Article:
Handley also said that parents of all 12 children repeatedly wrote letters of support for Wakefield. I know that the parents of at least one of the children sued because their child’s intestine was perforated during the colonoscopy performed. I think they wwere awarded something like 700,000 pounds. I doubt whether their support for Wakefield was unwavering.

  6. esattezza January 7, 2011 at 22:49 #

    @Navi

    “It’s frustrating bc quackery like this means a lot of researchers don’t even accept the idea of regression. It also means it took forever for me to get a GI referral bc again, the doc thinks I’m basing it on quackery rather than real symptoms… It’s frustrating, and makes me mad”

    I’m completely with you, it is frustrating! I’m still on the fence about the idea of increased prevalence of gut problems in autistic patients. The science just isn’t in yet. (The frustrating thing is that it probably WOULD be if the DAN! crowd hadn’t coopted the idea and made it semi-taboo for legitimate scientists to work on.) The answer is certainly not going to be something like “GFCF diets are the one true cure for autism!” But we do know that autistic children can have GI problems just like NT children can, and that treating these issues can ameliorate behavioral problems (even in NTs, so I’d imagine more so in children who have trouble communicating why they don’t feel well.)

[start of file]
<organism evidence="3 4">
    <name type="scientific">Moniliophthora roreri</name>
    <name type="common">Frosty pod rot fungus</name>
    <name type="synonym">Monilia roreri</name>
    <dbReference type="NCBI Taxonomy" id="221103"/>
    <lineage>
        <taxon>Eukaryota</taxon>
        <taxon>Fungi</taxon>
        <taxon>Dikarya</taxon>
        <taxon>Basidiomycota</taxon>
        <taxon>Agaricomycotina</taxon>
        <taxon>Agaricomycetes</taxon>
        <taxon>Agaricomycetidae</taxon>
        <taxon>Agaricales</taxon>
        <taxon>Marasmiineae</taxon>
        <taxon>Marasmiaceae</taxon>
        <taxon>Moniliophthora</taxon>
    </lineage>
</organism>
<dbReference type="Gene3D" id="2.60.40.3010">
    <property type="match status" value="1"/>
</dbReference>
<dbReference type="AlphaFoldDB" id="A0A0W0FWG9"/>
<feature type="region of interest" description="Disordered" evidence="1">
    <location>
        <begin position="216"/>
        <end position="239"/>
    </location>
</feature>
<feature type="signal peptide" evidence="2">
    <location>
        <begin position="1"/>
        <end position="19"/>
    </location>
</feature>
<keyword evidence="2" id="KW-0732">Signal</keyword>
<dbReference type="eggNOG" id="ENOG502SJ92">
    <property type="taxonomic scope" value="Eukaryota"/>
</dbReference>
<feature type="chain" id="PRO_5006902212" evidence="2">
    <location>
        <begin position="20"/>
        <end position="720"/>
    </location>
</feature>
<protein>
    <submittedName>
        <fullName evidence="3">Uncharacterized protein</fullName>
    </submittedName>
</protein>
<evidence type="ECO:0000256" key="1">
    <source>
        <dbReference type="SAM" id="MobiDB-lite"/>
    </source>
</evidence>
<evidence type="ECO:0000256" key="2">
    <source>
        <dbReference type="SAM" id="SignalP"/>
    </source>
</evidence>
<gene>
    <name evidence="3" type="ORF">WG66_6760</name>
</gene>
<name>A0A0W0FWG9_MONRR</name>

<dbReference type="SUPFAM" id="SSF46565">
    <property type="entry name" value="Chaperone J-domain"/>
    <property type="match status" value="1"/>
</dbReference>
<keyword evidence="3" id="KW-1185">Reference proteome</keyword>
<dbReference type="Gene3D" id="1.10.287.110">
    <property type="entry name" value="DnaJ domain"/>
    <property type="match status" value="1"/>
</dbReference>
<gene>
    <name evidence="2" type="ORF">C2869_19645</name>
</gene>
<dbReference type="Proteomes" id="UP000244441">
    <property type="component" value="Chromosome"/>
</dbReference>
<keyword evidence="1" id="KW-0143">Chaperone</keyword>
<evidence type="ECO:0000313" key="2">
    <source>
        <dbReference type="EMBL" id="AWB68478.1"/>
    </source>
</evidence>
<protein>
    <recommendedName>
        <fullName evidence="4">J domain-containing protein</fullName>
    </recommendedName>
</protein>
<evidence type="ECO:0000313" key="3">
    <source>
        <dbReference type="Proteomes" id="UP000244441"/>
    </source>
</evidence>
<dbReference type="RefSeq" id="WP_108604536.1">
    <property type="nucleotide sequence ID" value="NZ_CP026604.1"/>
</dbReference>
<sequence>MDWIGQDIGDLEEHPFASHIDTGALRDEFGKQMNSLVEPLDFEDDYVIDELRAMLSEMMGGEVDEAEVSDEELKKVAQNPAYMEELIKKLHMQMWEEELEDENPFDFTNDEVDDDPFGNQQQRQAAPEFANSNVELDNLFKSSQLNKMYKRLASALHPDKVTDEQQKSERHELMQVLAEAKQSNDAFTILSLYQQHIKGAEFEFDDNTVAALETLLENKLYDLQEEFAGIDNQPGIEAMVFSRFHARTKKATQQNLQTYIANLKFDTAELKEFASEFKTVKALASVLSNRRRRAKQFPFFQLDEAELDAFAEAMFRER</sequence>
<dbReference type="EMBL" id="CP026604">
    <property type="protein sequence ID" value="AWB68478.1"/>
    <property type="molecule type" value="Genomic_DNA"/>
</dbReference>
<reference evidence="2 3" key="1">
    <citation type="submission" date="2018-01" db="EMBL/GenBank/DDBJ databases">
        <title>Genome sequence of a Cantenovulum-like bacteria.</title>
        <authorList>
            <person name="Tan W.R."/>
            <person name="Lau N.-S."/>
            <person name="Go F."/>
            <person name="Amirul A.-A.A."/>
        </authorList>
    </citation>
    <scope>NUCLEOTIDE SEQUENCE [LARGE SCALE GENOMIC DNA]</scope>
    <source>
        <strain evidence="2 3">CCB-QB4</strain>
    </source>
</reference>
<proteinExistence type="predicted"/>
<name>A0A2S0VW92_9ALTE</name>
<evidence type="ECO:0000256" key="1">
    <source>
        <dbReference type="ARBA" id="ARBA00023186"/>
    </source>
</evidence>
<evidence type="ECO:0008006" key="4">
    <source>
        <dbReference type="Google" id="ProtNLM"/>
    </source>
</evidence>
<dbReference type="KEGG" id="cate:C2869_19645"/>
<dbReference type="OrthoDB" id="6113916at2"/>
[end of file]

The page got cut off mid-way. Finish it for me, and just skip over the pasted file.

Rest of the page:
I know there was a study recently that found no increase in GI problems (except constipation, if I remember correctly) in autistic children over controls, but I’m not quite convinced yet. It’s entirely plausible that a subset of autism (which is actually many disorders, not just one) has comorbid gut problems.

    In fact, just last year, a new candidate gene was found that happens to play a role in permeability of the gut epithelium. If we look specifically at children with a mutation in this gene, we would probably see a higher than normal number of GI issues.

    What I’m really trying to get at is that I think this mindset is starting to shift. Government agencies are funding research into environmental triggers, respectable scientists are looking at the GI question, and the scientific community as a whole is starting to talk about AutismS. We’ll get there!

Trackbacks/Pingbacks

  1. Tweets that mention Autism Blog - JB Handley of Generation Rescue on CNN « Left Brain/Right Brain -- Topsy.com - January 6, 2011

    [...] This post was mentioned on Twitter by Kev, Veena. Veena said: JB Handley of Generation Rescue on CNN: Parker: Now joining us from Portland, Oregon IJ.B. Handley. JB is the fa… http://bit.ly/efUadx [...]